Embarked in 2007 by a group of Iranian dissidents abroad, Iran-Tribunal claimed to be an international “people’s court,” and “a social movement” with the goal of assessing “the possibility of setting up a Truth Commission and a People’s Tribunal,” to investigate “the mass executions and massacre of political prisoners in 1980s” and holding “the Islamic Republic of Iran accountable for its crime against humanity” (website). The Tribunal saw itself acting “as a court of the people, a Tribunal of conscience,” that was to “bring this human tragedy, which has been concealed and undisclosed for so long, onto the world stage.”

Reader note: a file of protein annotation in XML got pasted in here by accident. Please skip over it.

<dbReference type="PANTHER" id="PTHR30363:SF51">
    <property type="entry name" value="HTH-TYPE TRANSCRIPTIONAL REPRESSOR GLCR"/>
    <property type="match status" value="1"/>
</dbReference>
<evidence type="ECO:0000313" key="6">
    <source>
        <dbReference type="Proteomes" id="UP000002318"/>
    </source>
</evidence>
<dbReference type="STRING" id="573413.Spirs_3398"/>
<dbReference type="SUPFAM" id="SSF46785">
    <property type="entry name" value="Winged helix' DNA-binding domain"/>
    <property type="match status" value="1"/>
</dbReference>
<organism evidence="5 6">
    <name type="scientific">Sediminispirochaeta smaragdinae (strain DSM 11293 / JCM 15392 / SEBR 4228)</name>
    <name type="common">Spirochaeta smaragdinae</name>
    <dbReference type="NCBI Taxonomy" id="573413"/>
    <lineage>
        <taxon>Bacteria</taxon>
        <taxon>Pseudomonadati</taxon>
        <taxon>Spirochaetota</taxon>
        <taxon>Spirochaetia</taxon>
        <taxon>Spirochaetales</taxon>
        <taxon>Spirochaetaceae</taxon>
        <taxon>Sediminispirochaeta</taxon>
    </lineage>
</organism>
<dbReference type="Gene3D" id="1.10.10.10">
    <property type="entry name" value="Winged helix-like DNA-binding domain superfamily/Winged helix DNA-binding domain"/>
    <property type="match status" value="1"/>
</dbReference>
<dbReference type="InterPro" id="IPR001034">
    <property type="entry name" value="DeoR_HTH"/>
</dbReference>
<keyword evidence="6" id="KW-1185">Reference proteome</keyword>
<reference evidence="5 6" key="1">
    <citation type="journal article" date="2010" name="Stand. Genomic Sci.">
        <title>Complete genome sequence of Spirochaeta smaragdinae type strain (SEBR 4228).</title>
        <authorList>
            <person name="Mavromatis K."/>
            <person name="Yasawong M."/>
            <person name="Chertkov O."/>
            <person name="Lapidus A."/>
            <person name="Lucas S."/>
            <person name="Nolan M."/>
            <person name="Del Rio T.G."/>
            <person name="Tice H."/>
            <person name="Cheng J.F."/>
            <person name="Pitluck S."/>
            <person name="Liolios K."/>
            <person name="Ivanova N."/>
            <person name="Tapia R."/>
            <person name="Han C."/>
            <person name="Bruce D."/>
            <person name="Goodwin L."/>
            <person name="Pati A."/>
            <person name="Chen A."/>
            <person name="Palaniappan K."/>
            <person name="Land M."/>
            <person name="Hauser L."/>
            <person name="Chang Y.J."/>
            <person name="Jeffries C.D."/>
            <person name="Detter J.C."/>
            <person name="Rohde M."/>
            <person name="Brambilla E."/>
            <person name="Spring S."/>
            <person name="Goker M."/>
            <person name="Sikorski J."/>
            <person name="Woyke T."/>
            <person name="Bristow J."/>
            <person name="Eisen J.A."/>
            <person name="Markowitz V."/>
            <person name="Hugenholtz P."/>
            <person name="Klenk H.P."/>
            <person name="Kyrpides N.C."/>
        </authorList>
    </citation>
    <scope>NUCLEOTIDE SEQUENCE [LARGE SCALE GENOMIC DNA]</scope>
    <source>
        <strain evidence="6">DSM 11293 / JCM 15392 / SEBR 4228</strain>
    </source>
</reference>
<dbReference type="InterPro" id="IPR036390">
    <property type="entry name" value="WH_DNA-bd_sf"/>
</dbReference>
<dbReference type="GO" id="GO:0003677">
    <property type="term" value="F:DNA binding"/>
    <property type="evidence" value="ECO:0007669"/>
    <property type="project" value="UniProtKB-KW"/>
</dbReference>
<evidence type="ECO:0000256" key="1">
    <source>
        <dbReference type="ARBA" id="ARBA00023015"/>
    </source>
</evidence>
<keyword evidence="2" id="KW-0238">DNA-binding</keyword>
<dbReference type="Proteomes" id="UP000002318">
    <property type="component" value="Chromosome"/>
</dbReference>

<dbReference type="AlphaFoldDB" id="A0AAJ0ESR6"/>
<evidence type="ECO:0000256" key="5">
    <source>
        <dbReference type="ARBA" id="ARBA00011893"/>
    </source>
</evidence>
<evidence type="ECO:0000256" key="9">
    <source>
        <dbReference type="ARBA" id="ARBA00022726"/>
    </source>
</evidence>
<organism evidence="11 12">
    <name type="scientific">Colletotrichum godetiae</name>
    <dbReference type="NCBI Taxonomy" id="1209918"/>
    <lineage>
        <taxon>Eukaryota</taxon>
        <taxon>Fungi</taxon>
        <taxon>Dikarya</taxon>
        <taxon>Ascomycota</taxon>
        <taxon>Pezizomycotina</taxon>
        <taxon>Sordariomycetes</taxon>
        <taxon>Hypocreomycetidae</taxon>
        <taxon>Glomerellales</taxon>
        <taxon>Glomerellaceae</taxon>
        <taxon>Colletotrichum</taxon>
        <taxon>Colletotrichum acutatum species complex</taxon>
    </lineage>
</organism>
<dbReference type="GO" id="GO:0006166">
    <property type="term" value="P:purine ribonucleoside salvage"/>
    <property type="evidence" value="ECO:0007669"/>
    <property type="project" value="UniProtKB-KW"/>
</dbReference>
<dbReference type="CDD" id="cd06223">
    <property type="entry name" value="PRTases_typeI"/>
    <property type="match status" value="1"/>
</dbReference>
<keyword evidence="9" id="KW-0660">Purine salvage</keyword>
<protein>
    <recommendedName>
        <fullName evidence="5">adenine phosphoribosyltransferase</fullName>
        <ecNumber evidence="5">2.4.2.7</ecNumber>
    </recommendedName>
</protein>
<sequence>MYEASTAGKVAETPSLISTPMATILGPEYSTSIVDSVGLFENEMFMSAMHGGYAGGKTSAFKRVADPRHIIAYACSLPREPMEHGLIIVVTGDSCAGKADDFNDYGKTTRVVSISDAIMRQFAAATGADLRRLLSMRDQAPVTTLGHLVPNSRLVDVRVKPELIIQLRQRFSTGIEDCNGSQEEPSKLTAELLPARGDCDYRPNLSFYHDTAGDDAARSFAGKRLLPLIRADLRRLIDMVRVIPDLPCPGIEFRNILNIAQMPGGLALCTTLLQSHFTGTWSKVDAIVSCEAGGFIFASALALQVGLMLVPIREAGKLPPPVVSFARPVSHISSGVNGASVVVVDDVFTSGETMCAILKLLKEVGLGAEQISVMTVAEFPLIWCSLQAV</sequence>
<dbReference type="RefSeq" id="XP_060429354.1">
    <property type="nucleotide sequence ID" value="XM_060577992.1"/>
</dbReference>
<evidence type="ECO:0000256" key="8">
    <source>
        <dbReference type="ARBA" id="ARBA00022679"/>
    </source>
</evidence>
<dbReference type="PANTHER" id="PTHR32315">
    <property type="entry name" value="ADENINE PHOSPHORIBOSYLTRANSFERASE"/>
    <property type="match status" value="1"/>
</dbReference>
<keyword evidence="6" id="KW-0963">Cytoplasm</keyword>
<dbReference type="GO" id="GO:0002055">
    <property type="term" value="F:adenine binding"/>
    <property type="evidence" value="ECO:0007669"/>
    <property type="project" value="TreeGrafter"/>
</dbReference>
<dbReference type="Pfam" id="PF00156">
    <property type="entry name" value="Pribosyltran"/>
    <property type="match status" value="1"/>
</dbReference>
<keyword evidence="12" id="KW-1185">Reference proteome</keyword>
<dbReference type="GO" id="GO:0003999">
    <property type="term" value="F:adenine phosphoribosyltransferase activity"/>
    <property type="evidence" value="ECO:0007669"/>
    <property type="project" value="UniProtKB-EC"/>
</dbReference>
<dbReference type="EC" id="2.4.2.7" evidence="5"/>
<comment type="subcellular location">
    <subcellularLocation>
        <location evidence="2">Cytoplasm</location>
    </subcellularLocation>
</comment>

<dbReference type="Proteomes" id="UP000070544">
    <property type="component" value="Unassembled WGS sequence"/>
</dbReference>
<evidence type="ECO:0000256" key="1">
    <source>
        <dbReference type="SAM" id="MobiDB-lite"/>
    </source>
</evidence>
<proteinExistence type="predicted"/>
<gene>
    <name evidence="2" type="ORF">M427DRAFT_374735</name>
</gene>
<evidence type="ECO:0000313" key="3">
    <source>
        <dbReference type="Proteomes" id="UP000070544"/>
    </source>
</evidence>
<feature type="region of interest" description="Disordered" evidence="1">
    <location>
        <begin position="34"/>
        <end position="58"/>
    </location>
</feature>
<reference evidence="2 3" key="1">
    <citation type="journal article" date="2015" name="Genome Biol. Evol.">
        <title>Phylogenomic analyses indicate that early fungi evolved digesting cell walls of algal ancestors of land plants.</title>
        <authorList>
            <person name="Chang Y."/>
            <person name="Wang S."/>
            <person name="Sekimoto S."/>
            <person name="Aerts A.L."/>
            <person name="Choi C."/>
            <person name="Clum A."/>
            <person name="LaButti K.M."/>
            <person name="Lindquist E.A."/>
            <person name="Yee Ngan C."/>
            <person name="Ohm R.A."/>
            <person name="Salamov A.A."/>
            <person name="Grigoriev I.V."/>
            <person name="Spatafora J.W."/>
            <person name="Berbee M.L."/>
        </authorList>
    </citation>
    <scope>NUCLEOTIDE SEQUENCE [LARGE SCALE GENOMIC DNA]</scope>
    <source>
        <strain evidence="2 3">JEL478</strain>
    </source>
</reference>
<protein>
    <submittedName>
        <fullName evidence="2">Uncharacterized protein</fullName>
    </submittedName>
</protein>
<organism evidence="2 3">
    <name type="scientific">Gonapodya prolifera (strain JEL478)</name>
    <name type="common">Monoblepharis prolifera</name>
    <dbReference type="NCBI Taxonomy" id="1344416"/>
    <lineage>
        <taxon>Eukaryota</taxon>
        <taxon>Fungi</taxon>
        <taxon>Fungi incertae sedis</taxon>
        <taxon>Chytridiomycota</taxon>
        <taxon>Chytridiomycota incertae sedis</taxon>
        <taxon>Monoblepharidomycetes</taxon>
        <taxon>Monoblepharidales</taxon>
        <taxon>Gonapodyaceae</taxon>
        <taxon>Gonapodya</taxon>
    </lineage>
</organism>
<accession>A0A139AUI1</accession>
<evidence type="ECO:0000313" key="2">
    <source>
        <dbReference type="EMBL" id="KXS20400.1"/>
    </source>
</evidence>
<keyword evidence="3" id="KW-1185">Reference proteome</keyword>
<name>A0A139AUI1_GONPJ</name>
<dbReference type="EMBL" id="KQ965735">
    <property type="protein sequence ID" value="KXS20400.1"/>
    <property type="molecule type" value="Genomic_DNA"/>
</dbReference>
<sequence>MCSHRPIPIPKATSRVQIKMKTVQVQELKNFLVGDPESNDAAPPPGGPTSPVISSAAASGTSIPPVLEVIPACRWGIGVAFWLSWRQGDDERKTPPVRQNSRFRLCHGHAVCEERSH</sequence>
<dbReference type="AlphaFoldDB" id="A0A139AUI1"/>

Due to the fact that those on trial were still in the position of power, the tribunal acknowledged that there could be no reconciliation and instead would bring these “atrocities” to the “world stage.” Yet, the Tribunal has since been accused by some of the opponents as being in line with, or even supported by, the Western governments which are interested in instigating war or imposing sanctions on Iran. My paper examines these controversies, their implications for the families of the dissidents who testified, and the possibility of alternative narratives that may have found their way to the public through such platforms. What kind of politics of memory, witnessing, and testifying, or seeking justice is at play in these delicate situations? How do the new waves of suppression, epically those of the post presidential election of 2009, impact the memories and the work of mourning of the families who have lost loved one in the 1980s? How do the new dissidents relate to the tribunal and to the survivors of the earlier suppressions? Based on my ethnographic research and textual analysis, this paper will tackle these questions.